Forum 18 has so far been unable to get a copy of the text of the religion bill. As of 31 October the Ashgabad office of the Organisation for Security and Cooperation in Europe had also not been able to obtain a copy of the draft law, though an official in Ashgabad said the OSCE would follow the adoption of the new law.
Turkmenistan's government gradually tightened its control over religious activity in the 1990s until, in the 1996 version of the religion law, it set such a high threshold (500 adult Turkmen citizens are required for each local religious community to be eligible to register) that all religious communities except the officially-approved Sunni Muslim Board and the Russian Orthodox Church were stripped of registration. Even religious communities that met these stringent requirements – such as some Shia Muslim and Protestant communities – were denied registration.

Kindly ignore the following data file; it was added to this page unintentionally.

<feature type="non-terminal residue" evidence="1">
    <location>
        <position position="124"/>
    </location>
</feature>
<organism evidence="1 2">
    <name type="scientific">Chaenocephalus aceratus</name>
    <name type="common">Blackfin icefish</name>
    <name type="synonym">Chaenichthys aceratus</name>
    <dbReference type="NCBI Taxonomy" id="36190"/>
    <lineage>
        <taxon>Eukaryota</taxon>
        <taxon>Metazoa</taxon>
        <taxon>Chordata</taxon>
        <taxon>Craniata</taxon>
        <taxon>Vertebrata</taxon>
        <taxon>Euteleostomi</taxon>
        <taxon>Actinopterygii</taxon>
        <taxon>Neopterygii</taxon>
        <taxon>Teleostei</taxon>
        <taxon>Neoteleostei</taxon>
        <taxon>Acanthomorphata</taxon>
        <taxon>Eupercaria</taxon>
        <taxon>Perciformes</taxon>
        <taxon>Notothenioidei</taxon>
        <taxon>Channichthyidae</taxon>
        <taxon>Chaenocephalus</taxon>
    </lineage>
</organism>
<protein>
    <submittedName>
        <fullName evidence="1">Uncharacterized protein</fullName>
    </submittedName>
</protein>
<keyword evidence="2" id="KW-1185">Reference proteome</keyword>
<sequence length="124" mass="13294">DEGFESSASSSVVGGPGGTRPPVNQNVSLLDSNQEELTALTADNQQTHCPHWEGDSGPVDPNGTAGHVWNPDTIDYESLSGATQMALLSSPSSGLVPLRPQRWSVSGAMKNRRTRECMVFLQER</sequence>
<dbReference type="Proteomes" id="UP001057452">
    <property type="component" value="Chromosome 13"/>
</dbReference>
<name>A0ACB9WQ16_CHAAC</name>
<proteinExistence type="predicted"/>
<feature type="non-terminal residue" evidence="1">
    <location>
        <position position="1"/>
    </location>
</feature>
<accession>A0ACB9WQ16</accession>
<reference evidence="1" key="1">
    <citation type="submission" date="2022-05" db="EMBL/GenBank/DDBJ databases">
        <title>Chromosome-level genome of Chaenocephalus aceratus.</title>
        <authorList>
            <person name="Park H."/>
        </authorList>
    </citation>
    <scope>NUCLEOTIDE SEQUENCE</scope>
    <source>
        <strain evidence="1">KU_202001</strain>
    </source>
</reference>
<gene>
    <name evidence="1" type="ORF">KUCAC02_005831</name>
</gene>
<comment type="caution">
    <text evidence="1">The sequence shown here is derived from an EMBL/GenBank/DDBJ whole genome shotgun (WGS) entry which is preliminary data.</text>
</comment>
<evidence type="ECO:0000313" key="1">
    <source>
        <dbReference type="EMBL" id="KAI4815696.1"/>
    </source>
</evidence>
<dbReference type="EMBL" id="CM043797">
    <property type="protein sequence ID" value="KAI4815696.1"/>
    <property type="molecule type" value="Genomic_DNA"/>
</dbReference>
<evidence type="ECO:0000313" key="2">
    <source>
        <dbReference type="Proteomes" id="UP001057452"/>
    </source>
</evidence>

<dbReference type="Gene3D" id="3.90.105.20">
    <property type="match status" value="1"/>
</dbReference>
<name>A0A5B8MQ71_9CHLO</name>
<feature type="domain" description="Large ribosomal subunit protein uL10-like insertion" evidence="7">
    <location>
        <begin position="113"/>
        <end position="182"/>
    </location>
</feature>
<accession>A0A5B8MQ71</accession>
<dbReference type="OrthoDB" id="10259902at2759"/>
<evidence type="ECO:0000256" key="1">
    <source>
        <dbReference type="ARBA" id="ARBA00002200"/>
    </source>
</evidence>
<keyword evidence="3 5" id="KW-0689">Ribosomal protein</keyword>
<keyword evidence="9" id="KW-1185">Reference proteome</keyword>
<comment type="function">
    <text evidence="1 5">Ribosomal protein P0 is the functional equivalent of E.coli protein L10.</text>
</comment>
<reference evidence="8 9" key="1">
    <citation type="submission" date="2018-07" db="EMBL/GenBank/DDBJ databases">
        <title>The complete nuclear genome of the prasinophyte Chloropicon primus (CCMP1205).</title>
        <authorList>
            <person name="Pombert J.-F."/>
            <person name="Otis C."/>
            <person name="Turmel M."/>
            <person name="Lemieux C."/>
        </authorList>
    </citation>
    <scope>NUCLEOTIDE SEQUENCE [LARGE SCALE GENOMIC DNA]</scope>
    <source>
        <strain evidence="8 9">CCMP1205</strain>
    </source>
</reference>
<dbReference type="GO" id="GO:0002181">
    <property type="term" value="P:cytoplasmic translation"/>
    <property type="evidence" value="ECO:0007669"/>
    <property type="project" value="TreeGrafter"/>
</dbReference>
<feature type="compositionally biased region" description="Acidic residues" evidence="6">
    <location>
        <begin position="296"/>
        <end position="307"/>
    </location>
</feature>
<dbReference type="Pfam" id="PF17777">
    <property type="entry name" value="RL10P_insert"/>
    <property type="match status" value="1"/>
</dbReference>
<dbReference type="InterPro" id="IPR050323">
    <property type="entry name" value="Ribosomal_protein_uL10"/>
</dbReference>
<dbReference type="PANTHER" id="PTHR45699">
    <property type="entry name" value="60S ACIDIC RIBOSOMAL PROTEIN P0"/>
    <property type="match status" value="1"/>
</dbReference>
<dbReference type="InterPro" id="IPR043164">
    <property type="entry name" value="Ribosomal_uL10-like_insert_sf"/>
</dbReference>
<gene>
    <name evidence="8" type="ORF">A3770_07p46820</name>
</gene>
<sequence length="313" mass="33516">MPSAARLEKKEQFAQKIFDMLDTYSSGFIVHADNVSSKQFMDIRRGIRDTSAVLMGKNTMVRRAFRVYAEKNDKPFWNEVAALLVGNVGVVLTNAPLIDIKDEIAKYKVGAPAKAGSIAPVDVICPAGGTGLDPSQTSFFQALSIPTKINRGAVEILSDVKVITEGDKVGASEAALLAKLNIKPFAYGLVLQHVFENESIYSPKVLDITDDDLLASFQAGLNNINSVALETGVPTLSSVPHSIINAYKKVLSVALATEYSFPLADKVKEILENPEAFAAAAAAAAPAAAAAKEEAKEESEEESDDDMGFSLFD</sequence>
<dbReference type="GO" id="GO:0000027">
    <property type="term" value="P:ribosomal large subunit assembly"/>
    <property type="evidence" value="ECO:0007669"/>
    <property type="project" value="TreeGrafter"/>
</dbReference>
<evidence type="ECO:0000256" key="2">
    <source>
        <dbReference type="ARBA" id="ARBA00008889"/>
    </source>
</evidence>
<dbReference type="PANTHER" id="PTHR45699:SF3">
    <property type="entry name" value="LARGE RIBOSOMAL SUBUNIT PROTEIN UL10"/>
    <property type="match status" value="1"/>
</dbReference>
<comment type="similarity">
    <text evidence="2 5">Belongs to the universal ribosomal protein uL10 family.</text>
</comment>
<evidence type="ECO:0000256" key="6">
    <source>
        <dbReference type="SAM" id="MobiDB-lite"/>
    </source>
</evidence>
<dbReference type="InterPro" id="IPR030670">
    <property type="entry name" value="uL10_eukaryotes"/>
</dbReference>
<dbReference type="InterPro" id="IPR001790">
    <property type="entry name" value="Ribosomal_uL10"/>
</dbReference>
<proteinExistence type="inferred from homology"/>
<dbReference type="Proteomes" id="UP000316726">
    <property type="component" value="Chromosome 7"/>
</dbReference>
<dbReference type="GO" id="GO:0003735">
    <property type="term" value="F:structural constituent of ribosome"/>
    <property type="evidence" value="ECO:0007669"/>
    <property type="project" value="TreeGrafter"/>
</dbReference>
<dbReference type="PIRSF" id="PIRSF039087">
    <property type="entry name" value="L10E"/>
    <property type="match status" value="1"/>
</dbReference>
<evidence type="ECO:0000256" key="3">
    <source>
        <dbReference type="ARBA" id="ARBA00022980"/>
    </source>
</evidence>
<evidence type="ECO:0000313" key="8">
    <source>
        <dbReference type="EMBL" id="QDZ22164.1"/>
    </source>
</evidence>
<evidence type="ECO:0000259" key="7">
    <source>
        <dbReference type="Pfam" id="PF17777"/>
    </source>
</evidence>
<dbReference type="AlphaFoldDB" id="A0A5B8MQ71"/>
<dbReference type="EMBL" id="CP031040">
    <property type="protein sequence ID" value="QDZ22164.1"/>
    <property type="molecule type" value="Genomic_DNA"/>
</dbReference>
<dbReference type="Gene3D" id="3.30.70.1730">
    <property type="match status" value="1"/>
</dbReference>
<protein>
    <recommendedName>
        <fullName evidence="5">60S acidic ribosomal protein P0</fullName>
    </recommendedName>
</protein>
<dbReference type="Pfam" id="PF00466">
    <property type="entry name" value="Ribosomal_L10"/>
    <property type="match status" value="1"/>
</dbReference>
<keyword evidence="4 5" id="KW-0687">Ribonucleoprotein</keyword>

The authorities already treat unregistered religious activity as illegal and routinely break up worship services and other religious meetings. Believers have been beaten, threatened, fined, sacked from their jobs, sent to a remote area of the country, imprisoned, or deported from the country. Places of worship have been demolished and also believers' private homes confiscated in retaliation for hosting religious meetings. Presently, most fines are levied under Article 205 of the Code of Administrative Offences, which punishes unregistered religious activity.
Turkmenistan's current restrictions on religious activity have recently come under fire from the European Parliament, members of the US Congress, and the US Helsinki Commission.
(For more background see F18News 2 October 2003, Turkmenistan Religious Freedom Survey http://www.forum18.org/Archive.php?article_id=151 )
14 October 2003